An ounce of prevention is worth a lifetime of alienation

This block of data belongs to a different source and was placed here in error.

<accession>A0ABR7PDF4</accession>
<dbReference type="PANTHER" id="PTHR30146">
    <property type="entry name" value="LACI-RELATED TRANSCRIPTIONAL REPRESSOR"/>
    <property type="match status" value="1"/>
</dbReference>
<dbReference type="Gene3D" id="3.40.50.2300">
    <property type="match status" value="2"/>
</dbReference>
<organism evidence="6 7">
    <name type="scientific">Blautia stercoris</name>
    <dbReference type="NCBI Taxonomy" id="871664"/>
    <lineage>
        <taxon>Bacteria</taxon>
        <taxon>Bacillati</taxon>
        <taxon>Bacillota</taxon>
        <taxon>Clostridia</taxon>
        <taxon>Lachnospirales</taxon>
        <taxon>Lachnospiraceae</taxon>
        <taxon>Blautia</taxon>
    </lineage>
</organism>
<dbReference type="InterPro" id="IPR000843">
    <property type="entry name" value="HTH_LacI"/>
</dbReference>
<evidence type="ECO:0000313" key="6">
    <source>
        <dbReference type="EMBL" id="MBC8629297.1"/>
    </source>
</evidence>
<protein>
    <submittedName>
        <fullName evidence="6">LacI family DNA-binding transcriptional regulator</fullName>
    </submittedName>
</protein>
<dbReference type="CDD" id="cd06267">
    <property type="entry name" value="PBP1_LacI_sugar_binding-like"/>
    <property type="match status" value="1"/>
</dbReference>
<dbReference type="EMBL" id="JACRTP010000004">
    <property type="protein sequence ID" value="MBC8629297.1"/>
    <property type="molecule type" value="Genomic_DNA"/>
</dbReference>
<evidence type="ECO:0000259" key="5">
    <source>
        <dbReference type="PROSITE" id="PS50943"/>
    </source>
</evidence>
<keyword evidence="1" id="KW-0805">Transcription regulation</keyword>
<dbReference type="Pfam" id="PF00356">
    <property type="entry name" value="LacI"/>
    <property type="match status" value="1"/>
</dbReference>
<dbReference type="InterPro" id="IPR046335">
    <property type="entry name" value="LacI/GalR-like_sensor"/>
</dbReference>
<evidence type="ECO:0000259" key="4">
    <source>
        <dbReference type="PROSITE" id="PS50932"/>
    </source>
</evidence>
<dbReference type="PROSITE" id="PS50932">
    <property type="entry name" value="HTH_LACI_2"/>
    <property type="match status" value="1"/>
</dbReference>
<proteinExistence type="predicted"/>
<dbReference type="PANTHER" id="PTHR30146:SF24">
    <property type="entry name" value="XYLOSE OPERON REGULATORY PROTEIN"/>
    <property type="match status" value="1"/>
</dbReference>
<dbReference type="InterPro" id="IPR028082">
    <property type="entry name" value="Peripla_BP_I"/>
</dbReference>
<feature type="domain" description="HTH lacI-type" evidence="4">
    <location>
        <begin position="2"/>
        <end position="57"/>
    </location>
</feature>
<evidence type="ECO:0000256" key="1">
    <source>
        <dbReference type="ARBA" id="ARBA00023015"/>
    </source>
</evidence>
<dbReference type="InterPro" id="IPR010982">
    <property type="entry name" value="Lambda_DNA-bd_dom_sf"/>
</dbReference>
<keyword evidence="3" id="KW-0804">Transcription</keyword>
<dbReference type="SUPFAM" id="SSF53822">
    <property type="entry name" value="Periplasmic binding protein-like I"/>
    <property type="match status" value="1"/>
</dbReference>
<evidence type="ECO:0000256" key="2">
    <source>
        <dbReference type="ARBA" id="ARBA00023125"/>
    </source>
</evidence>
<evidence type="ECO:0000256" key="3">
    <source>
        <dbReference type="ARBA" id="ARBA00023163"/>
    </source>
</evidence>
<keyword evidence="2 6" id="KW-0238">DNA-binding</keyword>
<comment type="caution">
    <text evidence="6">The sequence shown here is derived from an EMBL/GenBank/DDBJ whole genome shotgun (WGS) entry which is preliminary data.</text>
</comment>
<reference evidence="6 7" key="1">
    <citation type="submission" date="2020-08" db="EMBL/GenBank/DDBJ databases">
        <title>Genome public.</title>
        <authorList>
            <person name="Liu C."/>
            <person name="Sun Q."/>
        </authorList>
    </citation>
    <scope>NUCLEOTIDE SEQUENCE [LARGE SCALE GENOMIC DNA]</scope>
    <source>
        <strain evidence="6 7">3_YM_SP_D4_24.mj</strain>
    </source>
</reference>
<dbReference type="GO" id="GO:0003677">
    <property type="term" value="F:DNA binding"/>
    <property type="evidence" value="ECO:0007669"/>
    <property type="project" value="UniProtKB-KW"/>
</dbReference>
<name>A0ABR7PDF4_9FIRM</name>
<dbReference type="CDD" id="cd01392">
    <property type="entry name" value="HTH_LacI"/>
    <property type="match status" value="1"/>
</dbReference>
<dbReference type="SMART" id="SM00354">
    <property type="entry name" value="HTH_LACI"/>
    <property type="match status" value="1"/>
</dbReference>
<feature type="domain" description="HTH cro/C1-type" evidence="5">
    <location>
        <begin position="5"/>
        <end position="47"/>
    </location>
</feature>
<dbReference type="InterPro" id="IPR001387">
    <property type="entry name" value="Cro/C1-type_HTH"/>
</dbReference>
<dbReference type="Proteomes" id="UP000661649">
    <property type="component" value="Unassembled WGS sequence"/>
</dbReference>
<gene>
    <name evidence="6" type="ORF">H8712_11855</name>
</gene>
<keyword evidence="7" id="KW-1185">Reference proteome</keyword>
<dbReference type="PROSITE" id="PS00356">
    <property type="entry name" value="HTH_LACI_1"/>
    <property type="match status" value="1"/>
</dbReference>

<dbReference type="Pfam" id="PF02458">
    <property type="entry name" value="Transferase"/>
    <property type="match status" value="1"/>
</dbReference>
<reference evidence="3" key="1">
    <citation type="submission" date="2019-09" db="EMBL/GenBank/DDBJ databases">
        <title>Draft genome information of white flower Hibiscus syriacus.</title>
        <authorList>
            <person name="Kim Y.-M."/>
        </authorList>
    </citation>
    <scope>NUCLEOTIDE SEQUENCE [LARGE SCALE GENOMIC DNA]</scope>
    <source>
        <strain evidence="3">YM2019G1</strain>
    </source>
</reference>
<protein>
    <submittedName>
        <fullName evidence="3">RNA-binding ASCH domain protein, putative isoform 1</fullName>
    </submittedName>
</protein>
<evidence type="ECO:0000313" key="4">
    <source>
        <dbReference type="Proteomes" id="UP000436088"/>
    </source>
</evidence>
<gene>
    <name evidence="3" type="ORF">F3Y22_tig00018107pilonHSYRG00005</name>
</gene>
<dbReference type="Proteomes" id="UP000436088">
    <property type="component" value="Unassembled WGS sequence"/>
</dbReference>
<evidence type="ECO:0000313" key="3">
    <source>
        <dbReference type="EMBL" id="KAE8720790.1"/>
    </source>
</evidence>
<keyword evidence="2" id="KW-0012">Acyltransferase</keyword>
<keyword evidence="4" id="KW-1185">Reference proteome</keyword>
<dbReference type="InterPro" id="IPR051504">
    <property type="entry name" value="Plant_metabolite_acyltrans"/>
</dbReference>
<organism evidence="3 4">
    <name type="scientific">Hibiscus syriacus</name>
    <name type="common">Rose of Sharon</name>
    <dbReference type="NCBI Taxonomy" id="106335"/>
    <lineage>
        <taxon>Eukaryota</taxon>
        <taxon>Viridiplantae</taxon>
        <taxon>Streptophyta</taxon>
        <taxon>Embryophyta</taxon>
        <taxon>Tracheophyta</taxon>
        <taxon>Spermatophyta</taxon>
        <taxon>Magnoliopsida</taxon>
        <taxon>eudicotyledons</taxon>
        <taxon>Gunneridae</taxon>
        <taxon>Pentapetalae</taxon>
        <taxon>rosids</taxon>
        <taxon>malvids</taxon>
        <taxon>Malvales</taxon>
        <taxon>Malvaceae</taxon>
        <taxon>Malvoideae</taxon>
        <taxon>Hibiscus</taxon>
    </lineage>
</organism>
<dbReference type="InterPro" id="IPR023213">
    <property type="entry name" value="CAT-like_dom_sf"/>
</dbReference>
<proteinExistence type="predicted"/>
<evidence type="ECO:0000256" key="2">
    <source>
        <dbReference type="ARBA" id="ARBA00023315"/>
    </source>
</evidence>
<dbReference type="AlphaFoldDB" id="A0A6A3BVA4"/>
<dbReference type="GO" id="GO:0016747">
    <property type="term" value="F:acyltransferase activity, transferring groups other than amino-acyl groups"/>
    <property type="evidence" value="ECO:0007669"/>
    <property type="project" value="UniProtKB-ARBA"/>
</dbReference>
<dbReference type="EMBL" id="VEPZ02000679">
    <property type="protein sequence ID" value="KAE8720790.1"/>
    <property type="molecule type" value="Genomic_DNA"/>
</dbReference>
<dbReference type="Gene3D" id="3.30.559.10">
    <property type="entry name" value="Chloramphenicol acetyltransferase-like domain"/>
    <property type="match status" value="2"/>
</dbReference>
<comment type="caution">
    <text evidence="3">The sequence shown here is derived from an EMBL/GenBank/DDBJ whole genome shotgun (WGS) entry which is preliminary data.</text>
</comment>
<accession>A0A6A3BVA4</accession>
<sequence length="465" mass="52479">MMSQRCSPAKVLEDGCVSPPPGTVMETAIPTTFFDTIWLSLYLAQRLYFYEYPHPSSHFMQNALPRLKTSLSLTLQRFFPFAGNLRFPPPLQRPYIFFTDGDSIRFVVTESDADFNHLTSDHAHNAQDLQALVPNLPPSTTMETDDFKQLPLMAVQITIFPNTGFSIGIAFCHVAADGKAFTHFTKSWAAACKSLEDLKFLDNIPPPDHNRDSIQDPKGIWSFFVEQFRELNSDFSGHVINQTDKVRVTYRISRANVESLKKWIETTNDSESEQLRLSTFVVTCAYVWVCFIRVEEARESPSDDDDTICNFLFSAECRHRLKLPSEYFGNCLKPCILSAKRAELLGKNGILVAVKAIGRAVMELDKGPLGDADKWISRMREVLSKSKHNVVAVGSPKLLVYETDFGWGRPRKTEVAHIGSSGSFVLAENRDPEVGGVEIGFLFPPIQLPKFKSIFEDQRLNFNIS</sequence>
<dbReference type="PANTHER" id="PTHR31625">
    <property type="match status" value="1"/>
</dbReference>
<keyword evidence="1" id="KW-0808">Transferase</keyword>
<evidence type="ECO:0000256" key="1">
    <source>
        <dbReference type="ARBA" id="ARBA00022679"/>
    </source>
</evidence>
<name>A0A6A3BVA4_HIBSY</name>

Via Boingboing (who got it from Itch.in), this insert was found in a CD by the band Coldplay, published by Virgin Records. I have nothing against Coldplay, although they are not high on any list of favorites either. I even have a sort of grudging respect for Virgin, however much their anti-corporate corporacity (something like mass pseudo-demassification) has worn thin over the decades (try as they may, they won't match Ralph Records). In any case, the overly aggressive "antipiracy" scheme has to be traced more to the corporation than to the artists, who will probably be blamed. A couple of notes here: 1) the strategy of telling people what they can do with products they have purchased is not likely to win lots of friends for the recording industry in this period of intensive decline caused by their failure (not for the first time) to adapt to new technologies that change the structure of the market, and 2) the declaration of contractual obligations of which one party is not aware until it is too late (the "contract" is hidden inside the shrinkwrap) should not get them too many micrometers past the door of a courtroom. Music publishers are sprinting toward a brick wall by trying to use repression as a response to their general decline, while there is good evidence to question the assumption that downloading and filesharing damage sales, and reason to suggest that these activities might increase sales, especially of work by lesser-known artists. But then, closing ranks is a sign of an institution in decay, and opening possibilities is a sign of emergent creativity.

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